Do you have a veterinarian that has been recommended to you by another pet owner? How far away is this veterinary practice? Where is the nearest animal emergency room? These are aspects of dog ownership that need to be considered. Things happen with dogs when you least expect it . . .
Word of Mouth and Personal Recommendation
When I was choosing a veterinarian, I tried several. After I moved to Austin, my dog, Jasper, developed diabetes. I did not know that excessive panting and water consumption was a sign of this, and I thought that the heat of the Texas summer was responsible, as we had just moved from a cool mountainous climate. At the time, I didn’t know very many people, but I asked the ones I knew for referrals. The first one we tried was nice, but I did not feel as if he was someone I really liked for Jasper.
Ask an Emergency Veterinarian
One evening, we ended up in the Animal Emergency room because Jasper was not eating. The veterinary on call took the time to answer my questions thoroughly and was openly affectionate to my dog. Unfortunately, that day I lost Jasper, but when I asked the emergency vet who she would take her dog to see, she gave me a recommendation. That was the beginning of a thirteen year relationship with a veterinary practice, even though it was 45 minutes from my house to get there. The dogs who followed Jasper loved going to the vet. Maybe too much! Each time we were there, the vet would feel them all over, pet them, search for lumps, check ears and eyes, ask how they were eating, if their behavior had changed in any way, etc. Of course, they got treats, which helped, but you could tell that the dogs felt safe and cared for, in spite of poking, prodding, getting blood, and various surgeries. If the veterinary felt it was necessary, she was not afraid to refer us to a specialist.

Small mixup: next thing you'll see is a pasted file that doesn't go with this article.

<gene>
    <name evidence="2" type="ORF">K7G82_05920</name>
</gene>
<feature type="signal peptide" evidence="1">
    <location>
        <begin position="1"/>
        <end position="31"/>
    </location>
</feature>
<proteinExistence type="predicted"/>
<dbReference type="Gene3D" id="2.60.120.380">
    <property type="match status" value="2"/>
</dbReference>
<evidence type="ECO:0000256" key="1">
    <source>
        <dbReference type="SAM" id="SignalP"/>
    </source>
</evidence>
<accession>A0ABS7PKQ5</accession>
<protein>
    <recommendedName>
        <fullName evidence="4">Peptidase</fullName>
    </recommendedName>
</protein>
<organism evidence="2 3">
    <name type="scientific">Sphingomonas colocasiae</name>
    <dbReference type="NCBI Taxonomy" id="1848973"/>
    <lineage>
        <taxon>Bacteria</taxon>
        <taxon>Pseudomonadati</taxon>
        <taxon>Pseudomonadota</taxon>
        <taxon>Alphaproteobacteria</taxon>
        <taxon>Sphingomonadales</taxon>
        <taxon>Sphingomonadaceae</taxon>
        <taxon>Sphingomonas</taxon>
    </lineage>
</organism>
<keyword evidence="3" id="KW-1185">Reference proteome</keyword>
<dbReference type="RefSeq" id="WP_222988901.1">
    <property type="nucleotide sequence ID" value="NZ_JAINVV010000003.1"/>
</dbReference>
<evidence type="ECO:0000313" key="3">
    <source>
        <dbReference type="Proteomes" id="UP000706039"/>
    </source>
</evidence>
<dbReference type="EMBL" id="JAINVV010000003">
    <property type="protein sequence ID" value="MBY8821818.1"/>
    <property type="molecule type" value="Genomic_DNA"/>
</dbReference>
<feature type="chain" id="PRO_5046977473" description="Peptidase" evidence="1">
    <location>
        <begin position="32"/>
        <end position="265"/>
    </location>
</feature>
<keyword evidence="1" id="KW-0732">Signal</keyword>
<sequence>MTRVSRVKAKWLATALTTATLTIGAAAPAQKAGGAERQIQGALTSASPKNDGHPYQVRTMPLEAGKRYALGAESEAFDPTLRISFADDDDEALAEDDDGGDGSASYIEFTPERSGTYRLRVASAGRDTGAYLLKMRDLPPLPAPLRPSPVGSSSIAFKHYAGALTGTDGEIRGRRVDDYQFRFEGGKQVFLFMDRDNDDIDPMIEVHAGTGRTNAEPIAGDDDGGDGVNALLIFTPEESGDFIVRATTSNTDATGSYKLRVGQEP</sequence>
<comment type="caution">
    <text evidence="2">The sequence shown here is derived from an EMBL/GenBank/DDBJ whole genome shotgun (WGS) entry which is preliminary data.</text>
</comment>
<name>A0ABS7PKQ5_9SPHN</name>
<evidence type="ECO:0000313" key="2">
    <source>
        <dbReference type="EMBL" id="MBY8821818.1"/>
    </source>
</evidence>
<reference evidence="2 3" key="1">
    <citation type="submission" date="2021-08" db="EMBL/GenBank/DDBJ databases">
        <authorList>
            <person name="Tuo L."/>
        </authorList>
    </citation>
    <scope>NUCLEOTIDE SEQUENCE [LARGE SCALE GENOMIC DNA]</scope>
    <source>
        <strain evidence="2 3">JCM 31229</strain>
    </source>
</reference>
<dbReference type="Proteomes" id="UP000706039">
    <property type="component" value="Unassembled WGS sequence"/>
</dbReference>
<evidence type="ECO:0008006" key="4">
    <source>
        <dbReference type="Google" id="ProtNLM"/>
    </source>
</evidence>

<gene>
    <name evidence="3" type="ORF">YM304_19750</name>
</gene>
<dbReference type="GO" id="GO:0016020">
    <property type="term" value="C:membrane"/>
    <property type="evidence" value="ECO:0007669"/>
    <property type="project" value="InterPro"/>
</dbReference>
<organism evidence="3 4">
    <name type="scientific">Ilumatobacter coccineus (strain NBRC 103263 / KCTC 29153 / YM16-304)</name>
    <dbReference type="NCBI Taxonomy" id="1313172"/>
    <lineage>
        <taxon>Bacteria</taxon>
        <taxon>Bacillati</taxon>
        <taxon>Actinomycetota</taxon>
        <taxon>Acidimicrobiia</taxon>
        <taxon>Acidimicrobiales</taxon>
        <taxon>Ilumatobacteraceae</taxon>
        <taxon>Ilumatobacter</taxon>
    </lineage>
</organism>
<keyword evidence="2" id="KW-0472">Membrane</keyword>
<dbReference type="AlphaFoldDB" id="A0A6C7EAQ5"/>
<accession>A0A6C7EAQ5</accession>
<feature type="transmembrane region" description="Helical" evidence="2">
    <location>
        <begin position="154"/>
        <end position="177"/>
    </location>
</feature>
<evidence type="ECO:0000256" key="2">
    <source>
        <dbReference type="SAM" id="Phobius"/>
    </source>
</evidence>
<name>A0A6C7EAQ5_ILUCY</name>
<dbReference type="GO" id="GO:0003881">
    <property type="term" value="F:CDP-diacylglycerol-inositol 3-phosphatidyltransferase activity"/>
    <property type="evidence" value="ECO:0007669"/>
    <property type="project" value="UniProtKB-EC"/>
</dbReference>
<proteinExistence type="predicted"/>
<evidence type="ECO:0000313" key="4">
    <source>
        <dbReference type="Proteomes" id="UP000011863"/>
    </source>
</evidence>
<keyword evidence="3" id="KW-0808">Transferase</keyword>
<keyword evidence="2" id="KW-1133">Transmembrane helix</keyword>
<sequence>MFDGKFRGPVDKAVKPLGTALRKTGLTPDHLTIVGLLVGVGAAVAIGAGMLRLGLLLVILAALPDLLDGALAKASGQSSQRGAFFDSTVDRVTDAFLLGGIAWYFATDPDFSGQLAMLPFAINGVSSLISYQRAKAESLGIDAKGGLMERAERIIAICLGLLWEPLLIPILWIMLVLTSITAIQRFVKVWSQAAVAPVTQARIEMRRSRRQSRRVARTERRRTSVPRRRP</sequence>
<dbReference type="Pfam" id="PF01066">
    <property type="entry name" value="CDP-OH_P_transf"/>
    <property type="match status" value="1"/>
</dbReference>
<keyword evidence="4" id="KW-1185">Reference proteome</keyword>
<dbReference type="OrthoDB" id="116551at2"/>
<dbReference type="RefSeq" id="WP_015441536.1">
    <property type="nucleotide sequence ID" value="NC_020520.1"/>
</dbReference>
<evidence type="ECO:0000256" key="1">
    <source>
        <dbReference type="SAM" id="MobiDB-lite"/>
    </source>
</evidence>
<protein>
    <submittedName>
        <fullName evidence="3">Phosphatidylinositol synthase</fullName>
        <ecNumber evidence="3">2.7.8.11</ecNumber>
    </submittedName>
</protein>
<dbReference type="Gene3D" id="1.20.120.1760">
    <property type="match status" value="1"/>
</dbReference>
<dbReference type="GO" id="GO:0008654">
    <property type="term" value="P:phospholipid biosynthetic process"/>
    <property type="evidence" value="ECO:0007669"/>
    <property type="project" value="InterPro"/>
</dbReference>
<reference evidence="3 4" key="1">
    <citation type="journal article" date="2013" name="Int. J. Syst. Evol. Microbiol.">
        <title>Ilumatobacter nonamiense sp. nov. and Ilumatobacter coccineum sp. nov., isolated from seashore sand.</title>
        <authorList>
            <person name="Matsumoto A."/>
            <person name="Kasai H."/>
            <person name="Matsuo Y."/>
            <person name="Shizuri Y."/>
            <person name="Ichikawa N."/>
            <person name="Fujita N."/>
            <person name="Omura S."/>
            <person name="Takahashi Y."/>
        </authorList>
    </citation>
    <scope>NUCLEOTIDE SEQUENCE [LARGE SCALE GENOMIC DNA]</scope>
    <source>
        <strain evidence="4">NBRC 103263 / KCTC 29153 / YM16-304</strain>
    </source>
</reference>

When Vaccination time comes, try a New Veterinarian
If you are not happy with the attitude of the veterinary or the feel of the vet office, don’t be afraid to go somewhere else. The perfect time to do this is for something that is not urgent, such as getting routine vaccinations and booster shots annually, and for the heartworm test. This provides an opportunity to assess the efficiency, friendliness and expertise of the veterinary practice.
Google Veterinary Practices and Look for Someone with Years of Experience
This last time when I was searching for a vet, I asked friends, but I thoroughly checked out their recommendations on the internet. Luckily, I found someone who was highly recommended and who had 30 years of experience. I have discovered that when it comes to dogs, first-hand experience is highly desirable. There is just no substitute. If you think about it, it is that way with anything. You wouldn’t go to a physician who was just out of school unless you had no other choice.
Don’t Be Afraid to Travel a few miles to Receive Great Care
Currently, I drive 25 minutes for veterinary care, and it is worth every extra minute and extra mile.
Dr. Tom Sutton at Hometown Veterinary (http://www.hometownanimalcare.com/) in Pflugerville, TX has over 30 years of experience in the field, is very highly recommended and his colleagues are just as nice and capable as he is. If it is an emergency, he can be reached after hours. Dr. Sutton knows exactly how much your pet means to you as part of the family, and shares the same concerns as pet owners.
Should you be lucky enough to find a great veterinary, it is really crucial for the care of your dog to see that person consistently, even if it is only once a year for vaccinations. Experience and trust between the animal and the veterinarian are very important to continuing good canine health.